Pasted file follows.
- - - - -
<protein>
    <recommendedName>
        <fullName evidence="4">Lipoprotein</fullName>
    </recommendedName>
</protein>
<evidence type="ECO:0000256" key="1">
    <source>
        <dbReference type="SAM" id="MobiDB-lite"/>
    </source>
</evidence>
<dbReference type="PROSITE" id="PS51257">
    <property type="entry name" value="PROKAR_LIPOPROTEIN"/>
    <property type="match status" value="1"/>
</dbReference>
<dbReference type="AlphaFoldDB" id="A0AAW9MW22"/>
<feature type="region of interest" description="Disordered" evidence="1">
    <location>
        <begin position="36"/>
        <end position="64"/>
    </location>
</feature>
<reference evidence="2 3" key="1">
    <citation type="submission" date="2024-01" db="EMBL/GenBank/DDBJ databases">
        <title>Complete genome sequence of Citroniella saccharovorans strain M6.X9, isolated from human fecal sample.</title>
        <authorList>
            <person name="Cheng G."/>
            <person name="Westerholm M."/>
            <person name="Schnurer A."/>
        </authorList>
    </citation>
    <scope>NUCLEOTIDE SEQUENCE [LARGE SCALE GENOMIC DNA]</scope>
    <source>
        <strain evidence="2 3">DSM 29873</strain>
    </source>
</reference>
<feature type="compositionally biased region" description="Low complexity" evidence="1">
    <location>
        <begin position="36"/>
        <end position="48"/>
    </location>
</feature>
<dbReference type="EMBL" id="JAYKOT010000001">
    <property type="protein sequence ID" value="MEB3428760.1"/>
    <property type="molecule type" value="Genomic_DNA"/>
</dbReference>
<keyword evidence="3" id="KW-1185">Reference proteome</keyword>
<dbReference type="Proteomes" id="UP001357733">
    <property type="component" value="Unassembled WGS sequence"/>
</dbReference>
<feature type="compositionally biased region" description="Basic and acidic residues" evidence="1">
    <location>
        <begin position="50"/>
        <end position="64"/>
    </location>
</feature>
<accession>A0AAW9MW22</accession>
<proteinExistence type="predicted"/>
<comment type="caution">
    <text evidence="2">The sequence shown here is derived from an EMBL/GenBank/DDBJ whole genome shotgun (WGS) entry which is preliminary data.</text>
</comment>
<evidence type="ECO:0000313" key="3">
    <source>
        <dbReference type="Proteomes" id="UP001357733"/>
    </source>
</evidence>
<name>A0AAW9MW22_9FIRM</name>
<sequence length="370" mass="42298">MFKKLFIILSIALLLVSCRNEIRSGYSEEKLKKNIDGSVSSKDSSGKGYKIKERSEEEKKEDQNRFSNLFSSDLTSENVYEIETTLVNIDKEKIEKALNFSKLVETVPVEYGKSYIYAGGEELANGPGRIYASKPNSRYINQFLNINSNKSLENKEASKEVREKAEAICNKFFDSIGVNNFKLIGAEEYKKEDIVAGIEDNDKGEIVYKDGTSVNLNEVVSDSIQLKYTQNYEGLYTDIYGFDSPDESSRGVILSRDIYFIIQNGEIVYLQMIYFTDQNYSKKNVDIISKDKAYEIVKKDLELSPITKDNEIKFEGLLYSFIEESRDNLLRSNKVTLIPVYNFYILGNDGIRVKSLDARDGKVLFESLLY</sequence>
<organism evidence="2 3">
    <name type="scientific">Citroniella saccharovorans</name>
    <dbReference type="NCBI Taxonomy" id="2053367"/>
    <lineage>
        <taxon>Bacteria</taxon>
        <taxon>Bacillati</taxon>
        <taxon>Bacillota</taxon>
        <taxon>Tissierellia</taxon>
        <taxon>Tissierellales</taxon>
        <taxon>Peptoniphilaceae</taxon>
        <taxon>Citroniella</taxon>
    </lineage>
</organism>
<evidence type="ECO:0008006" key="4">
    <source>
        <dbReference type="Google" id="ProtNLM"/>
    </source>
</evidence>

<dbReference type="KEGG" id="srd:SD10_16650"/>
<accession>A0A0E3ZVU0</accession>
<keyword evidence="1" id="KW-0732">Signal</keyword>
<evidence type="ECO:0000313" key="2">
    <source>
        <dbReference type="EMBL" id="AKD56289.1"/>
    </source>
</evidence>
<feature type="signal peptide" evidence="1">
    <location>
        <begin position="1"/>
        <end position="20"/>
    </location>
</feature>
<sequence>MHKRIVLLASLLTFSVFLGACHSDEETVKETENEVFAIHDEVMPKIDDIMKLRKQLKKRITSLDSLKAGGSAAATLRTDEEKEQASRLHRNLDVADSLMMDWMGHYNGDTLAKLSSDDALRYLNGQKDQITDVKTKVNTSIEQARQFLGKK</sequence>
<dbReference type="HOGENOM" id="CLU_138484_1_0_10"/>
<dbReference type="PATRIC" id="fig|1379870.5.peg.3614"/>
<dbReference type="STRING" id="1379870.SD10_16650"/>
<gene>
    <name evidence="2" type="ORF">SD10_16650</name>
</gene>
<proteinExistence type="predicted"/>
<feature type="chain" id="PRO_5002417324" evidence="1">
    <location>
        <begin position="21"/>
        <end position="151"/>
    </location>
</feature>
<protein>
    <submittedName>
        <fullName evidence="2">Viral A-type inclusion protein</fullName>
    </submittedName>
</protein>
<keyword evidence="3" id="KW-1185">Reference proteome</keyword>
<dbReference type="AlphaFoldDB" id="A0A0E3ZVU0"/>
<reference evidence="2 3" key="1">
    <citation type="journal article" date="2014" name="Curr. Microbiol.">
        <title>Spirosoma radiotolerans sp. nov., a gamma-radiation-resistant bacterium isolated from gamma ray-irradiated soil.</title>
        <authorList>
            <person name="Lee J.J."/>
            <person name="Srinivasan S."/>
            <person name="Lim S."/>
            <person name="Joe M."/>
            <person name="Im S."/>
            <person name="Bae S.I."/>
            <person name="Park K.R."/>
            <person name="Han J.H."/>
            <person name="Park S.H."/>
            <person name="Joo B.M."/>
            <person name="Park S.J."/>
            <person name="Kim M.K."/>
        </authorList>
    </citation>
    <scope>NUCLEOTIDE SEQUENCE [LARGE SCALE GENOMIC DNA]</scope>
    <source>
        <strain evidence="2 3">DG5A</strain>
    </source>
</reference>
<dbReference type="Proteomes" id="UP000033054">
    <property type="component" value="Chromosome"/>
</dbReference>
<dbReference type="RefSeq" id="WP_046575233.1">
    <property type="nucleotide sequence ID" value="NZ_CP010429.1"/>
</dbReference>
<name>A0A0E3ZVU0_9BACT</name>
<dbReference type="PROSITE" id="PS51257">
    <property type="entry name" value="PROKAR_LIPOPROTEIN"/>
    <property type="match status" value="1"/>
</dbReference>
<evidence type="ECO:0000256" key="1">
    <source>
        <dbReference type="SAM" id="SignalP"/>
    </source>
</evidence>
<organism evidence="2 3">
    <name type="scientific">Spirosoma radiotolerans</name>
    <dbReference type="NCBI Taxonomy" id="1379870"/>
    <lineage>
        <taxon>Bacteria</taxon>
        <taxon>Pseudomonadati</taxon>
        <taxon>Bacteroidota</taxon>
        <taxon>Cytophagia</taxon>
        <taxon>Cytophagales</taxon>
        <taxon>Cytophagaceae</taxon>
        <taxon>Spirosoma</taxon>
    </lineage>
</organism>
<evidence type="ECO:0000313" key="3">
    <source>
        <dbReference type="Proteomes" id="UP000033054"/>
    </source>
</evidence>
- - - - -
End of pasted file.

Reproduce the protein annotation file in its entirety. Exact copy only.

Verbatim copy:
<protein>
    <recommendedName>
        <fullName evidence="4">Lipoprotein</fullName>
    </recommendedName>
</protein>
<evidence type="ECO:0000256" key="1">
    <source>
        <dbReference type="SAM" id="MobiDB-lite"/>
    </source>
</evidence>
<dbReference type="PROSITE" id="PS51257">
    <property type="entry name" value="PROKAR_LIPOPROTEIN"/>
    <property type="match status" value="1"/>
</dbReference>
<dbReference type="AlphaFoldDB" id="A0AAW9MW22"/>
<feature type="region of interest" description="Disordered" evidence="1">
    <location>
        <begin position="36"/>
        <end position="64"/>
    </location>
</feature>
<reference evidence="2 3" key="1">
    <citation type="submission" date="2024-01" db="EMBL/GenBank/DDBJ databases">
        <title>Complete genome sequence of Citroniella saccharovorans strain M6.X9, isolated from human fecal sample.</title>
        <authorList>
            <person name="Cheng G."/>
            <person name="Westerholm M."/>
            <person name="Schnurer A."/>
        </authorList>
    </citation>
    <scope>NUCLEOTIDE SEQUENCE [LARGE SCALE GENOMIC DNA]</scope>
    <source>
        <strain evidence="2 3">DSM 29873</strain>
    </source>
</reference>
<feature type="compositionally biased region" description="Low complexity" evidence="1">
    <location>
        <begin position="36"/>
        <end position="48"/>
    </location>
</feature>
<dbReference type="EMBL" id="JAYKOT010000001">
    <property type="protein sequence ID" value="MEB3428760.1"/>
    <property type="molecule type" value="Genomic_DNA"/>
</dbReference>
<keyword evidence="3" id="KW-1185">Reference proteome</keyword>
<dbReference type="Proteomes" id="UP001357733">
    <property type="component" value="Unassembled WGS sequence"/>
</dbReference>
<feature type="compositionally biased region" description="Basic and acidic residues" evidence="1">
    <location>
        <begin position="50"/>
        <end position="64"/>
    </location>
</feature>
<accession>A0AAW9MW22</accession>
<proteinExistence type="predicted"/>
<comment type="caution">
    <text evidence="2">The sequence shown here is derived from an EMBL/GenBank/DDBJ whole genome shotgun (WGS) entry which is preliminary data.</text>
</comment>
<evidence type="ECO:0000313" key="3">
    <source>
        <dbReference type="Proteomes" id="UP001357733"/>
    </source>
</evidence>
<name>A0AAW9MW22_9FIRM</name>
<sequence length="370" mass="42298">MFKKLFIILSIALLLVSCRNEIRSGYSEEKLKKNIDGSVSSKDSSGKGYKIKERSEEEKKEDQNRFSNLFSSDLTSENVYEIETTLVNIDKEKIEKALNFSKLVETVPVEYGKSYIYAGGEELANGPGRIYASKPNSRYINQFLNINSNKSLENKEASKEVREKAEAICNKFFDSIGVNNFKLIGAEEYKKEDIVAGIEDNDKGEIVYKDGTSVNLNEVVSDSIQLKYTQNYEGLYTDIYGFDSPDESSRGVILSRDIYFIIQNGEIVYLQMIYFTDQNYSKKNVDIISKDKAYEIVKKDLELSPITKDNEIKFEGLLYSFIEESRDNLLRSNKVTLIPVYNFYILGNDGIRVKSLDARDGKVLFESLLY</sequence>
<organism evidence="2 3">
    <name type="scientific">Citroniella saccharovorans</name>
    <dbReference type="NCBI Taxonomy" id="2053367"/>
    <lineage>
        <taxon>Bacteria</taxon>
        <taxon>Bacillati</taxon>
        <taxon>Bacillota</taxon>
        <taxon>Tissierellia</taxon>
        <taxon>Tissierellales</taxon>
        <taxon>Peptoniphilaceae</taxon>
        <taxon>Citroniella</taxon>
    </lineage>
</organism>
<evidence type="ECO:0008006" key="4">
    <source>
        <dbReference type="Google" id="ProtNLM"/>
    </source>
</evidence>

<dbReference type="KEGG" id="srd:SD10_16650"/>
<accession>A0A0E3ZVU0</accession>
<keyword evidence="1" id="KW-0732">Signal</keyword>
<evidence type="ECO:0000313" key="2">
    <source>
        <dbReference type="EMBL" id="AKD56289.1"/>
    </source>
</evidence>
<feature type="signal peptide" evidence="1">
    <location>
        <begin position="1"/>
        <end position="20"/>
    </location>
</feature>
<sequence>MHKRIVLLASLLTFSVFLGACHSDEETVKETENEVFAIHDEVMPKIDDIMKLRKQLKKRITSLDSLKAGGSAAATLRTDEEKEQASRLHRNLDVADSLMMDWMGHYNGDTLAKLSSDDALRYLNGQKDQITDVKTKVNTSIEQARQFLGKK</sequence>
<dbReference type="HOGENOM" id="CLU_138484_1_0_10"/>
<dbReference type="PATRIC" id="fig|1379870.5.peg.3614"/>
<dbReference type="STRING" id="1379870.SD10_16650"/>
<gene>
    <name evidence="2" type="ORF">SD10_16650</name>
</gene>
<proteinExistence type="predicted"/>
<feature type="chain" id="PRO_5002417324" evidence="1">
    <location>
        <begin position="21"/>
        <end position="151"/>
    </location>
</feature>
<protein>
    <submittedName>
        <fullName evidence="2">Viral A-type inclusion protein</fullName>
    </submittedName>
</protein>
<keyword evidence="3" id="KW-1185">Reference proteome</keyword>
<dbReference type="AlphaFoldDB" id="A0A0E3ZVU0"/>
<reference evidence="2 3" key="1">
    <citation type="journal article" date="2014" name="Curr. Microbiol.">
        <title>Spirosoma radiotolerans sp. nov., a gamma-radiation-resistant bacterium isolated from gamma ray-irradiated soil.</title>
        <authorList>
            <person name="Lee J.J."/>
            <person name="Srinivasan S."/>
            <person name="Lim S."/>
            <person name="Joe M."/>
            <person name="Im S."/>
            <person name="Bae S.I."/>
            <person name="Park K.R."/>
            <person name="Han J.H."/>
            <person name="Park S.H."/>
            <person name="Joo B.M."/>
            <person name="Park S.J."/>
            <person name="Kim M.K."/>
        </authorList>
    </citation>
    <scope>NUCLEOTIDE SEQUENCE [LARGE SCALE GENOMIC DNA]</scope>
    <source>
        <strain evidence="2 3">DG5A</strain>
    </source>
</reference>
<dbReference type="Proteomes" id="UP000033054">
    <property type="component" value="Chromosome"/>
</dbReference>
<dbReference type="RefSeq" id="WP_046575233.1">
    <property type="nucleotide sequence ID" value="NZ_CP010429.1"/>
</dbReference>
<name>A0A0E3ZVU0_9BACT</name>
<dbReference type="PROSITE" id="PS51257">
    <property type="entry name" value="PROKAR_LIPOPROTEIN"/>
    <property type="match status" value="1"/>
</dbReference>
<evidence type="ECO:0000256" key="1">
    <source>
        <dbReference type="SAM" id="SignalP"/>
    </source>
</evidence>
<organism evidence="2 3">
    <name type="scientific">Spirosoma radiotolerans</name>
    <dbReference type="NCBI Taxonomy" id="1379870"/>
    <lineage>
        <taxon>Bacteria</taxon>
        <taxon>Pseudomonadati</taxon>
        <taxon>Bacteroidota</taxon>
        <taxon>Cytophagia</taxon>
        <taxon>Cytophagales</taxon>
        <taxon>Cytophagaceae</taxon>
        <taxon>Spirosoma</taxon>
    </lineage>
</organism>
<evidence type="ECO:0000313" key="3">
    <source>
        <dbReference type="Proteomes" id="UP000033054"/>
    </source>
</evidence>